DVD Standards are Important when Burning a DVD
by Ye Olde Techy
This Christmas, Santa left Adobe Premiere Elements 2.0 under the tree. I had been playing around making home moves with Windows Movie Maker, but, now, with Adobe I could take the next step in home movie making. Soooo, being a normal “kid” I promptly spent the next few days working on my first enhanced home movie and also planning to burn my first DVD of that movie. Cool stuff.
A year ago, we updated our very old (but still working) DELL computer with a new powerful DELL with a DVD burner included. At that time, I did not have a need for the DVD burner but I knew someday, I would need it. Like someday I know a million dollars would surely come in handy….
So here I sit, I have spent the better part of three days making the movie, testing it on the computer, making changes, burning it to a Quicktime movie (the quality ended up kinda crummy) and overall feeling just like George Lucas minus Jar-Jar. Now I was ready to burn the DVD.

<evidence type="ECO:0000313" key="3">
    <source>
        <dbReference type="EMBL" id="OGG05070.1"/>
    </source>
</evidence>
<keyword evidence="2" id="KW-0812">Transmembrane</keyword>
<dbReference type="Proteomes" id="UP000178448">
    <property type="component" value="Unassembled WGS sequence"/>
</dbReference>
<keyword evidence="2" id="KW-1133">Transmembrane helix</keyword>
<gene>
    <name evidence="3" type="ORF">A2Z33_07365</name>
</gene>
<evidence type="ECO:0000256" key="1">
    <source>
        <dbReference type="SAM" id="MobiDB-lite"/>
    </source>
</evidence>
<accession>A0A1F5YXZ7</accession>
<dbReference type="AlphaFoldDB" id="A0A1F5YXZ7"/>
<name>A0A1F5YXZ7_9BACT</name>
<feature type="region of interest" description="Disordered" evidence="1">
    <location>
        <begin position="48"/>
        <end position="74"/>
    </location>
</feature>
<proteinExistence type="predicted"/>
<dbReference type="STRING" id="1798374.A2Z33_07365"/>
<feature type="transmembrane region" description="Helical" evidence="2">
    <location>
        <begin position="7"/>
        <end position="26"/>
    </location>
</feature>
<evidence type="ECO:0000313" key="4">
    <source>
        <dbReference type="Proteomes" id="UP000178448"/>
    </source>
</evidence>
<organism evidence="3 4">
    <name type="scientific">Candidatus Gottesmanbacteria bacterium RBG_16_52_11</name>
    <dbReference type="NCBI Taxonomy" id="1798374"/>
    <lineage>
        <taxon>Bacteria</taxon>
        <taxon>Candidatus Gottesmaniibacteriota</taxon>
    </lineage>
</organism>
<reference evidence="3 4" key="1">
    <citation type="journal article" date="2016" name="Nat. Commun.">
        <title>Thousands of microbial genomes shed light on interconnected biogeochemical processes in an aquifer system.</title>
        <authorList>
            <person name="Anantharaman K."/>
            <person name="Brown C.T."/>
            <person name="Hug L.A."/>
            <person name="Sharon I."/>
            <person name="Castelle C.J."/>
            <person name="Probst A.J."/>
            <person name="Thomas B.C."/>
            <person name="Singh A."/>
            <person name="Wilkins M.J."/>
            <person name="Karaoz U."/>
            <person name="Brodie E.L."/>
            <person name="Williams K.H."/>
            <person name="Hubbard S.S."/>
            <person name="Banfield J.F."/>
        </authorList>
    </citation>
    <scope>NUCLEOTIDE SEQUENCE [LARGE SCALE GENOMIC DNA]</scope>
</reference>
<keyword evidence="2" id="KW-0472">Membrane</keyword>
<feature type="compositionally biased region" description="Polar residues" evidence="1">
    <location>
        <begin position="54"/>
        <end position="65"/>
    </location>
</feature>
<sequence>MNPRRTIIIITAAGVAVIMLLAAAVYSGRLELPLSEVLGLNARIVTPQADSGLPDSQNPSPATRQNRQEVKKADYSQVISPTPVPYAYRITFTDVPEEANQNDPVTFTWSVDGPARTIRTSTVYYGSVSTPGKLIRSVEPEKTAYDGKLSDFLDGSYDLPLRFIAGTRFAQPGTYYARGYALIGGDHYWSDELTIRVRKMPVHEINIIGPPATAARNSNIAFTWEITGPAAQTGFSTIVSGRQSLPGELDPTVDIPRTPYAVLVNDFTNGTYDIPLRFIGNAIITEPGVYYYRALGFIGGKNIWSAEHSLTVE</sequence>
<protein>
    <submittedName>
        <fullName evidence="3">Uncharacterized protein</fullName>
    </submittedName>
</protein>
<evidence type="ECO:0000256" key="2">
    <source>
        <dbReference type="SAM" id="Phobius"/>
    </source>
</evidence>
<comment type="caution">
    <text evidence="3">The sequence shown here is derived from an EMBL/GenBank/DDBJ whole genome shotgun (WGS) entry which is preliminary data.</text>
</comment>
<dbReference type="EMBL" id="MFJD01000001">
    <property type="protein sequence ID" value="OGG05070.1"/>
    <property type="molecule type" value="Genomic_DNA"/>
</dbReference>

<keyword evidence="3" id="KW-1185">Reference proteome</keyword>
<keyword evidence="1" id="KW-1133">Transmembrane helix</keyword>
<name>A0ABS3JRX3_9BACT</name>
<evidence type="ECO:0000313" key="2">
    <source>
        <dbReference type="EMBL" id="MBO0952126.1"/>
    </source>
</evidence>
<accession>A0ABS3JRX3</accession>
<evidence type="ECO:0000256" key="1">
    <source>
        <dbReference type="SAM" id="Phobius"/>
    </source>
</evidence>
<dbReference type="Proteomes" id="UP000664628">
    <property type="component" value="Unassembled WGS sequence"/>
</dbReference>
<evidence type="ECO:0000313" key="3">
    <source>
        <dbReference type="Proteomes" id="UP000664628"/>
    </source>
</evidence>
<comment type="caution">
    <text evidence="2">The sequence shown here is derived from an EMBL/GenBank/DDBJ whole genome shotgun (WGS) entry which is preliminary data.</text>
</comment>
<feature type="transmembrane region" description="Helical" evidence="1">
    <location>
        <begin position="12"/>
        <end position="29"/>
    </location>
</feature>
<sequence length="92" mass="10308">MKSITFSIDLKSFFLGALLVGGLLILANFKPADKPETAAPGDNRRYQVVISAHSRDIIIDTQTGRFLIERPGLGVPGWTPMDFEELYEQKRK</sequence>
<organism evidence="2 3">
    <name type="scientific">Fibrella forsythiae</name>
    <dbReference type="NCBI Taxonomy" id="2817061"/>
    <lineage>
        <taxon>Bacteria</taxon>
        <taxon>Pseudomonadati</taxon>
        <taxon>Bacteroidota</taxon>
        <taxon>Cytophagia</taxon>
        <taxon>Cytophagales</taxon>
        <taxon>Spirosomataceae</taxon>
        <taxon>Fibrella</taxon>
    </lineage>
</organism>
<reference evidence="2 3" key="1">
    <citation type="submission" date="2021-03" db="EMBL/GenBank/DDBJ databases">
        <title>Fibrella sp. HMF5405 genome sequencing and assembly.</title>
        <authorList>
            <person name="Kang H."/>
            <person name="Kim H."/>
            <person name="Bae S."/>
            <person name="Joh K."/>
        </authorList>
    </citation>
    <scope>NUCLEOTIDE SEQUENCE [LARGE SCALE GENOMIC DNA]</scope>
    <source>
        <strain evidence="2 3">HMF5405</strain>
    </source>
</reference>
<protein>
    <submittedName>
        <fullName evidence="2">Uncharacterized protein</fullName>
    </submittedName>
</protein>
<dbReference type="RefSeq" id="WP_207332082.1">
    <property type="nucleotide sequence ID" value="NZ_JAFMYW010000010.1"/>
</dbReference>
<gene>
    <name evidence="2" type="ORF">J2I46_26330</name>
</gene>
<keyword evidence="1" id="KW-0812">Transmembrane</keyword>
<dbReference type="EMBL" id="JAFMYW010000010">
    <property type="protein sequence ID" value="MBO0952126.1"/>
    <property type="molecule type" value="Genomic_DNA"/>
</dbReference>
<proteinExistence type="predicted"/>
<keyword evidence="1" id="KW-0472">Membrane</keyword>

I took one of the DVD-R discs I had purchased at Best Buy, opened my DVD burner put in the disc………and……..nothing. Arrrggghh. What is going on?
I restarted the computer, put a DVD movie in the burner, and sure enuf the drive was working fine. I put the DVD-R disc back in and, again, nothing. I looked at the Control Panel to see what Windows XP thought of this situation and, as expected, XP tells me the drive is working. I spent the next hour or so going through everything I could think of to narrow down the problem, with no success. The drive was working fine, but, it was not working, or at least not burning the DVD.
I decided to chat with DELL support (yes, I purchased hardware support as I do for these big ticket items, and lucky I did that since I have needed it now for the second time). After waiting a few minutes while my turn came up in the queue, I was finally connected to “Adnan” who was very helpful. He took me through the same steps I went though in the previous paragraph and sure enough he decided (like I did) that I did not have a hardware problem, but that it was a software problem, and I needed to call the software people at DELL. That news went over really well in the deep recesses of my brain, but, I took the phone number and thanked him for his help.